For bench press, I just wanted a body weight press. Something I had done in the gym, but never fully paused on my chest. In powerlifting, you don’t “touch and go” on a bench press. You have to have full and complete control on your decent, pause on your chest, and then push the weight back up with control. It’s a very strict movement, and one that I have always had issues with, thanks to multiple former shoulder injuries. For my opener, I picked an easy 185lbs.
That opener moved so quickly for me on the platform that, according to my friend, I almost racked the weight before the judges told me to and would’ve lost the lift. Hearing that from him gave me the confidence I needed to hit my bench presses that day. I finished with a very fast 225lb press for a third attempt. I had exceeded a bodyweight bench press, completing a long term goal I had also had in that same moment. As of that moment, I was sitting at a six for six competition thus far, completing every lift I attempted going into deadlifts.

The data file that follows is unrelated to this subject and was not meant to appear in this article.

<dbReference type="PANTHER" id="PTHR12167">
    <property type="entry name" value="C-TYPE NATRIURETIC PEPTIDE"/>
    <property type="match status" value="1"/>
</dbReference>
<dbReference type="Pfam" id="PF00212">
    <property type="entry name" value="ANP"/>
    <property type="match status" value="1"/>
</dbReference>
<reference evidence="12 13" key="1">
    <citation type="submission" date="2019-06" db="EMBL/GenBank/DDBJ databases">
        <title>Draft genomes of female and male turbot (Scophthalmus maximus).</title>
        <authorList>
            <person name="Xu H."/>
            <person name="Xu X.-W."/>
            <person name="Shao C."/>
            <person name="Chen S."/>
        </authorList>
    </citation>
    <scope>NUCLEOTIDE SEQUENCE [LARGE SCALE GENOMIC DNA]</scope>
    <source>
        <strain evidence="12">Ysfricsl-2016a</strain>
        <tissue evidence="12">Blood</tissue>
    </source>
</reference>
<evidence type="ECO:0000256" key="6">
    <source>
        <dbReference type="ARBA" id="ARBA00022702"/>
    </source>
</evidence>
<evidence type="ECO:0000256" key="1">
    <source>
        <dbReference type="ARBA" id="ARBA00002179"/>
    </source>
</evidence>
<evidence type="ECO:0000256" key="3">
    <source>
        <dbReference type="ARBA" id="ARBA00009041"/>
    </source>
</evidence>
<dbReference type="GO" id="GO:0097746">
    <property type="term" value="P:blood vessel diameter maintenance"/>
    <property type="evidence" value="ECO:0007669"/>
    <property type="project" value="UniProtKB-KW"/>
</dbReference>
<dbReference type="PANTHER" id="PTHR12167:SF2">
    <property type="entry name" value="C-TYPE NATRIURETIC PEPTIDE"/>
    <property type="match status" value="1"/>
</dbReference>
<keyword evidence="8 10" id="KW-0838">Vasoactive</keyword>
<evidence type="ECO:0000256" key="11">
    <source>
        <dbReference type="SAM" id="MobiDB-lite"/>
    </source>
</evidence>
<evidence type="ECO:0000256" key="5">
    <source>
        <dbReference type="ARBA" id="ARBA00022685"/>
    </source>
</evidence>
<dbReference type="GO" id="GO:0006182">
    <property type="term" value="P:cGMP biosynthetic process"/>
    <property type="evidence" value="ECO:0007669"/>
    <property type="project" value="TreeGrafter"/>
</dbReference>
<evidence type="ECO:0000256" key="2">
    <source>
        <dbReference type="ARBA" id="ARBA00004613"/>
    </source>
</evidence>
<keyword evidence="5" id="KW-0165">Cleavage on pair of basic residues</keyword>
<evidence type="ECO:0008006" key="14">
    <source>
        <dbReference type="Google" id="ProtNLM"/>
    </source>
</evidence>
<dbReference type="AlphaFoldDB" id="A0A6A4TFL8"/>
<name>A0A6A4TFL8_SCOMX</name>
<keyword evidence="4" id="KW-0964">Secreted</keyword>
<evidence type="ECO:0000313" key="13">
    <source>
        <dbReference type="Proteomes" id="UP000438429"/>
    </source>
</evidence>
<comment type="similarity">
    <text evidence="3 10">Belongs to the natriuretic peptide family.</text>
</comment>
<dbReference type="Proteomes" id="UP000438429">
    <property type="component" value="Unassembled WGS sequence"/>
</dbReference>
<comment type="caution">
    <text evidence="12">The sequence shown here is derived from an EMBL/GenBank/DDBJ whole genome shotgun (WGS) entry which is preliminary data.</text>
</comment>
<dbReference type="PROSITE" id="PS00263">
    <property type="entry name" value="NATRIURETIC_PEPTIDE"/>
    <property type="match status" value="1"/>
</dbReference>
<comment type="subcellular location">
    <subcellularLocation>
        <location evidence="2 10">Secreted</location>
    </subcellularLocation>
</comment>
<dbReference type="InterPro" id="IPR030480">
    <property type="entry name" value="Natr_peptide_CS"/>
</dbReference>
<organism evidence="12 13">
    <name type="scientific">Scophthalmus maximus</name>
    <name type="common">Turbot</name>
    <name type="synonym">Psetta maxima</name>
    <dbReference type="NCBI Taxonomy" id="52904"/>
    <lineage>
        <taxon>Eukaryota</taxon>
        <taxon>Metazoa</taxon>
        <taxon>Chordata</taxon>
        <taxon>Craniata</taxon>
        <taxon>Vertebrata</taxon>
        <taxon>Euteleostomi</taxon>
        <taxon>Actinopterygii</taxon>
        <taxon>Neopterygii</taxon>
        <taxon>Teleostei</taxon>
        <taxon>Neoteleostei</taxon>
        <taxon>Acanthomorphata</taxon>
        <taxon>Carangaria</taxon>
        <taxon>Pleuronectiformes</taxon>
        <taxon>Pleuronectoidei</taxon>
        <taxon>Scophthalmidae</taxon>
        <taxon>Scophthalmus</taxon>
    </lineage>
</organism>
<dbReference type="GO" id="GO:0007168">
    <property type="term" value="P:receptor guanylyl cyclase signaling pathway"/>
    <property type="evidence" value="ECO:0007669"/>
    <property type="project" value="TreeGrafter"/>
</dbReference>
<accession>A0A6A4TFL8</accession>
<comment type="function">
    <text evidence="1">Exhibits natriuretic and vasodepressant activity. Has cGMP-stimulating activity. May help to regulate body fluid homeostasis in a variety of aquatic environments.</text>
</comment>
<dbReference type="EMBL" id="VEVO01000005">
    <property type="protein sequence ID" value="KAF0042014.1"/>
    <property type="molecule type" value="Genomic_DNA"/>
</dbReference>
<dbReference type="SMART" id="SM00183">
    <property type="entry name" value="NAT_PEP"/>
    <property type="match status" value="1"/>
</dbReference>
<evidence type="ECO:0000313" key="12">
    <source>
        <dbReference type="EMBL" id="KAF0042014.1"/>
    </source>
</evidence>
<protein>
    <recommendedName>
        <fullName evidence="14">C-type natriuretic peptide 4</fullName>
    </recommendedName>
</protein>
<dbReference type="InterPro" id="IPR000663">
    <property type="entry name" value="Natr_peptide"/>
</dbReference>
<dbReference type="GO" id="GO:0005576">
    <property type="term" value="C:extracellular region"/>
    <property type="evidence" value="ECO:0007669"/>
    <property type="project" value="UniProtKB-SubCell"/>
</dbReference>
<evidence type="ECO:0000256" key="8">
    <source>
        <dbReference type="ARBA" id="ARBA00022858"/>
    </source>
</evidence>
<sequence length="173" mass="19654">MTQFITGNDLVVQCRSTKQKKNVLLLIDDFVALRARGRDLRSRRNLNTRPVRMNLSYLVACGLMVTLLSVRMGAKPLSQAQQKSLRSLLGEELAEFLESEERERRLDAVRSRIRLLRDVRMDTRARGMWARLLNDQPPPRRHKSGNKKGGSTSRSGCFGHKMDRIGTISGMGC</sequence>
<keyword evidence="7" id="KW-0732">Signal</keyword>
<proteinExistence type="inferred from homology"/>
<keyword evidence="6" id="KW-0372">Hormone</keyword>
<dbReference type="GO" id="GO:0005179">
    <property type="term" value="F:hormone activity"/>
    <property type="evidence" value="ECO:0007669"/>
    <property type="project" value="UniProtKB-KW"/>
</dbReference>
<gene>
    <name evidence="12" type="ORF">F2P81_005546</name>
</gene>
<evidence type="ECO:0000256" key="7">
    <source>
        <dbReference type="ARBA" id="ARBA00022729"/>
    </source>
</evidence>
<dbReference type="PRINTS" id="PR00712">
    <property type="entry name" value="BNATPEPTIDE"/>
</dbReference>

This lift was my recovery lift, and by far my favorite. I had unfortunately only lifted over 425lbs once since my injury that past September, and on this day that would be my planned opening lift. In my head, I had selected 425lbs, 450lbs, and 475lbs as my three lifts. I had an idea of what my total would be if I hit them each, and knew that as long as I hit my second lift, which would still be impressive to me, I’d have not only surpassed 1000lbs, but would be sitting at 1100lbs. That had been a stretch goal going into the meet, but definitely wasn’t what I expected.